Looking for something new to do

A great way to keep your mind active is to take keep learning. ACLD’s Great Courses collection is just the thing. From Science, History, Religion, Humanities, etc. you will find something of interest.  We have the great courses on CD, DVD, downloadable audiobooks. eBooks, and even one on streaming video. This is the course that I took Discovering your roots: an introduction to genealogy was very informative in learning different ways to locate your ancestors’ records in America.  Check out our eCourses here.

There are so many more Great Courses to peak your interest. I’ve listed a few but see for yourself. Search “great courses” in our catalog and you will be amazed at what you find.
 

The Darwinian RevolutionThe Darwinian revolution.
Summary: Introduces the remarkable story of Darwin's ideas, how scientists and religious leaders reacted to them, and the sea of change in human thought that resulted. Perhaps more than any other idea in science, Darwin's theory of natural selection shows how a strikingly original concept can break the bounds of its discipline to influence society at large -- in religion, politics, philosophy, and other spheres.

 

Books that have made historyBooks That Have Made History: Books That Can Change Your Life
Why do "Great Books" continue to speak to us hundreds and even thousands of years after they were written? Can they deepen our self-knowledge and wisdom? Are our lives changed in any meaningful way by the experience of reading them? Tackle these questions and more in these 36 engaging lectures.
Summary: In this course, you'll sample some of the greatest literary expressions the world has known and experience storytelling in its many forms, including poetry, drama, and narrative.

 

EconomicsEconomics.
Summary: Provides basic understanding of economic matters that will help explain both the U.S. and global economies on the microeconomics and macroeconomics levels. Defines basics terms used in economics to help non-specialists develop and understanding of how market forces relate to one another and affect fiscal health.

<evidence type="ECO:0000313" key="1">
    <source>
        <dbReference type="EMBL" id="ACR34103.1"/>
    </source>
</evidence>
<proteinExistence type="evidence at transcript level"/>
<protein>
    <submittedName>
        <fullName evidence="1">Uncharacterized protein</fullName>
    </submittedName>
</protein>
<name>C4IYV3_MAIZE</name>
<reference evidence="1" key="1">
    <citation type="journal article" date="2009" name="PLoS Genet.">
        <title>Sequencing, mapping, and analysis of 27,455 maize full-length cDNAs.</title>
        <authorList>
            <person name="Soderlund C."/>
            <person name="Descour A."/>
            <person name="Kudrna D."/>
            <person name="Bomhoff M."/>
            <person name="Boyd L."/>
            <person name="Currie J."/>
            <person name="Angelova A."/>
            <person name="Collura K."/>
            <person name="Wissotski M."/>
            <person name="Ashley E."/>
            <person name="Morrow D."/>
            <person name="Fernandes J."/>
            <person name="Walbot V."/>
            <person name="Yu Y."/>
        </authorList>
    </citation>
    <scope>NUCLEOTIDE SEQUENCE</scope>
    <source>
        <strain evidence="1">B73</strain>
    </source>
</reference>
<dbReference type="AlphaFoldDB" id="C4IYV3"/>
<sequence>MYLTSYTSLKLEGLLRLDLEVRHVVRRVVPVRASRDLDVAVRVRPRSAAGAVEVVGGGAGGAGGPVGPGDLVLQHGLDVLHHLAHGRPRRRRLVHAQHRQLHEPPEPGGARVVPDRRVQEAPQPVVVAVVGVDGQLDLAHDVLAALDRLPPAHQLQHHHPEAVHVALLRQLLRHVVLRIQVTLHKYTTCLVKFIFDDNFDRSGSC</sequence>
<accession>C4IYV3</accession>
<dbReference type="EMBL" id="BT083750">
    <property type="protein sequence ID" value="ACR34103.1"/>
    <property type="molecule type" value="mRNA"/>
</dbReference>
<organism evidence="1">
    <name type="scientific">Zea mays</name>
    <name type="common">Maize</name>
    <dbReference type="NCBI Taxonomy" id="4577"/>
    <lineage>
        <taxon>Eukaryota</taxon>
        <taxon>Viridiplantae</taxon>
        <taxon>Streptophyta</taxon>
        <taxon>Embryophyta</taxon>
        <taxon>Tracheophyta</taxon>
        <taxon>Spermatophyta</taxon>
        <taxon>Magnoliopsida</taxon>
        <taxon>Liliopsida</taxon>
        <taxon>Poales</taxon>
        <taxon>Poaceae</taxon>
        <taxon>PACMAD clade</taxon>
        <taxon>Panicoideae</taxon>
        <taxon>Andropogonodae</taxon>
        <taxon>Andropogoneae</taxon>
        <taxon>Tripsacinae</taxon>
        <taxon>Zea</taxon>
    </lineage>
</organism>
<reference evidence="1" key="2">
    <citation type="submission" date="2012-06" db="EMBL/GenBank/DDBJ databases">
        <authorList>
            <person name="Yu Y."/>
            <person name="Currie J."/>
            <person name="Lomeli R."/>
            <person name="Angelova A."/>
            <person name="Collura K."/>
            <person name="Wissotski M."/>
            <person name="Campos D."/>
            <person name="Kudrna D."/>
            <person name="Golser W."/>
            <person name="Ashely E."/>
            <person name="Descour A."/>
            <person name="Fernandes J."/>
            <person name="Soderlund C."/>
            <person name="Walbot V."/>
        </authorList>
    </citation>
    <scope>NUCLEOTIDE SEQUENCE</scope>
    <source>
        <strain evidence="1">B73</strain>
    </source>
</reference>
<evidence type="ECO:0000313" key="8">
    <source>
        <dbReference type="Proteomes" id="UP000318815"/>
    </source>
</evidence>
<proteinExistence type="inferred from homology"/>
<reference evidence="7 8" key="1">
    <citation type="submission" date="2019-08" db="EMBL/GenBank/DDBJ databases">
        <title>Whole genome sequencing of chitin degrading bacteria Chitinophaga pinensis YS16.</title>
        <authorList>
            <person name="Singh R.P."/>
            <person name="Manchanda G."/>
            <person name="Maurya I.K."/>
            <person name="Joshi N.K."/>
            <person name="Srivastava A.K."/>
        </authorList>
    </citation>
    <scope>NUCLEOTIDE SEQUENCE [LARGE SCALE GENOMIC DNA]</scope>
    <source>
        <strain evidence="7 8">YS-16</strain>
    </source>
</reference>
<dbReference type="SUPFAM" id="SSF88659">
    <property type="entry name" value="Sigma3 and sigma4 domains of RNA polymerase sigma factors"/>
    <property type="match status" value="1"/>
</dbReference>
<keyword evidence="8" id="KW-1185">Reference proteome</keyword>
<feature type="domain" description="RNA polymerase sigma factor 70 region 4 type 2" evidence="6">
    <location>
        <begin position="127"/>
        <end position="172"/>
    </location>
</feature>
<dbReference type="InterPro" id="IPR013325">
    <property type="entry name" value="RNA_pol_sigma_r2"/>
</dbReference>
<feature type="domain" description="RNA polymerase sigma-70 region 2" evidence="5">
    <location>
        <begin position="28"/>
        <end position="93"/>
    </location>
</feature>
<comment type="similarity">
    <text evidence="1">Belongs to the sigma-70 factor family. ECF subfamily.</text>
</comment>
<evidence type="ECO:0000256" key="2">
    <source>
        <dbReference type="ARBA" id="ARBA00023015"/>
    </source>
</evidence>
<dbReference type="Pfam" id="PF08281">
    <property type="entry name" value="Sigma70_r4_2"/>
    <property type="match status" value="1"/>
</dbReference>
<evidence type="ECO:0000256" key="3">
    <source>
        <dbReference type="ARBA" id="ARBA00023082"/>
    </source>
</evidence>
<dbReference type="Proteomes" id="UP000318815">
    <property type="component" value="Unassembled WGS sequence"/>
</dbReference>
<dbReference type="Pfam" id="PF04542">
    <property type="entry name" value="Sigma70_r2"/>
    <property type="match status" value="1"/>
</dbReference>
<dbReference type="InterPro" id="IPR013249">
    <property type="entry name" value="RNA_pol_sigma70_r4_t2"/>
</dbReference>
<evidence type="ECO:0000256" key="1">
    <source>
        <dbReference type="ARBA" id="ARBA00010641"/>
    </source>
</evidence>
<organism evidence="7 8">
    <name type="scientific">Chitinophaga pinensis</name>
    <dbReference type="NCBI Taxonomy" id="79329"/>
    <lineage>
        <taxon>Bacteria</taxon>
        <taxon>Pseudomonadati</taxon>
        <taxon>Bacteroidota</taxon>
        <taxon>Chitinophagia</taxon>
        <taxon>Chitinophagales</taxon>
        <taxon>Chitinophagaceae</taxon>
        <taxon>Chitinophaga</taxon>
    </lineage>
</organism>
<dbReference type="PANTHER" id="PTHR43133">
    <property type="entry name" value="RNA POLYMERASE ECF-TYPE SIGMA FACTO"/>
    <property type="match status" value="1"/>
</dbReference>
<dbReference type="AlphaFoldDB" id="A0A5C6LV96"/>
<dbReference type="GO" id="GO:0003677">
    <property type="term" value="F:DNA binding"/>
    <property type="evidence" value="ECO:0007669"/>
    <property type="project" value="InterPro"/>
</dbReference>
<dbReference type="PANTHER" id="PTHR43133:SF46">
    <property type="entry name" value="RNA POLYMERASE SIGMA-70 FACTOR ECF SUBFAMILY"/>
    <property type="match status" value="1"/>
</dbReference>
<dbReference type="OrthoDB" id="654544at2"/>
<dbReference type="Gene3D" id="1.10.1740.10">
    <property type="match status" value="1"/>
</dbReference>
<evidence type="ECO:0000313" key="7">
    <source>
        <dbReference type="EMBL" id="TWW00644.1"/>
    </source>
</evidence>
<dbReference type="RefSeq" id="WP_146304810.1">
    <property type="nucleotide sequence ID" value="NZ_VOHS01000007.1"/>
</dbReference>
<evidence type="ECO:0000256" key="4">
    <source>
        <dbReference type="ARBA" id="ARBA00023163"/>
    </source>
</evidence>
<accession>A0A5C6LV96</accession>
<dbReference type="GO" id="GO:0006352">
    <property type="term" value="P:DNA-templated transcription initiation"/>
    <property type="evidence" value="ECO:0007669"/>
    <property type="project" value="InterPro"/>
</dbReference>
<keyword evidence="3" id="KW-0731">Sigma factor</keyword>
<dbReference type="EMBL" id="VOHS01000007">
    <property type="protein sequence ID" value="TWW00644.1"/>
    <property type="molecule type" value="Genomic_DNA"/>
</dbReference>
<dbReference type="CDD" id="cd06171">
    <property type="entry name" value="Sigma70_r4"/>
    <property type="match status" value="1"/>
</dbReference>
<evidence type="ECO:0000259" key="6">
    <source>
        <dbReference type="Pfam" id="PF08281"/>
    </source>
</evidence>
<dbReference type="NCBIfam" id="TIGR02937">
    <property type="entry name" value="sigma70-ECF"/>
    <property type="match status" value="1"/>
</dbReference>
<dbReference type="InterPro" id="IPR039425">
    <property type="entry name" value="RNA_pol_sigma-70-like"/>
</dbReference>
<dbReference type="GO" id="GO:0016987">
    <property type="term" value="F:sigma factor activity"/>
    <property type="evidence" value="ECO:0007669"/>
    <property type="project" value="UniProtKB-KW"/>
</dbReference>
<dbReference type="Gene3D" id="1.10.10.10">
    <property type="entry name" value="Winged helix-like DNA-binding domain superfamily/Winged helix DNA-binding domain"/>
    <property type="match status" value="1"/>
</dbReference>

The Dead Sea ScrollsThe Dead Sea Scrolls.
The discovery of the Dead Sea scrolls in the caves of Qumran could be considered the most remarkable archaeological find of the past century. This course explores the archeology, publication, content, and interpretations of the historical period of the scrolls.

 

 

Skeptic's Guide to the great booksThe Skeptic’s Guide to the Great Books
Summary: Daunted by the "great big books" of the Western canon? Looking for the same pleasures, satisfactions, and insights from books that are shorter, more accessible, and less dependent on classical references and difficult language than tomes such as Moby-Dick and Ulysses? The truth is that there are so many works that are just as engaging, just as enjoyable, and - most important - just as insightful about great human themes and ideas as anything you'd encounter on a college-level reading list. These 12 highly rewarding lectures offer you an introduction to 12 works that redefine what great literature is and how it can reveal startling truths about life-all without being such a chore to read.

Great figures of the New TestamentGreat Figures of the New Testament
Summary: Improve your biblical literacy with these 24 insightful lectures about the cast of vivid characters in the New Testament. From the well-known figures of Jesus, John the Baptist, and the disciples to important but lesser known figures, such as the Syro-Phoenician woman who must turn Jesus's own words back on him to gain the healing of her daughter, Professor Levine paints vivid portraits of Christianity's founding generation. 

 

English in America a linguistic historyEnglish in America A Linguistic History
Summary: How would you address a group of two or more people? Would you say "you", "you all", "yous", "you lot", "y'all", "you guys", "you'uns", "yinz", or something else? Would that change depending on whom you were talking to or where you were? Your answers can provide revealing insights into who you are, where you grew up or live now, and you’re social, economic, and educational background. There's an incredibly rich and colorful history behind American English and in this course you'll also gain deep insights into the perceptions - and misperceptions - about language and dialect variation.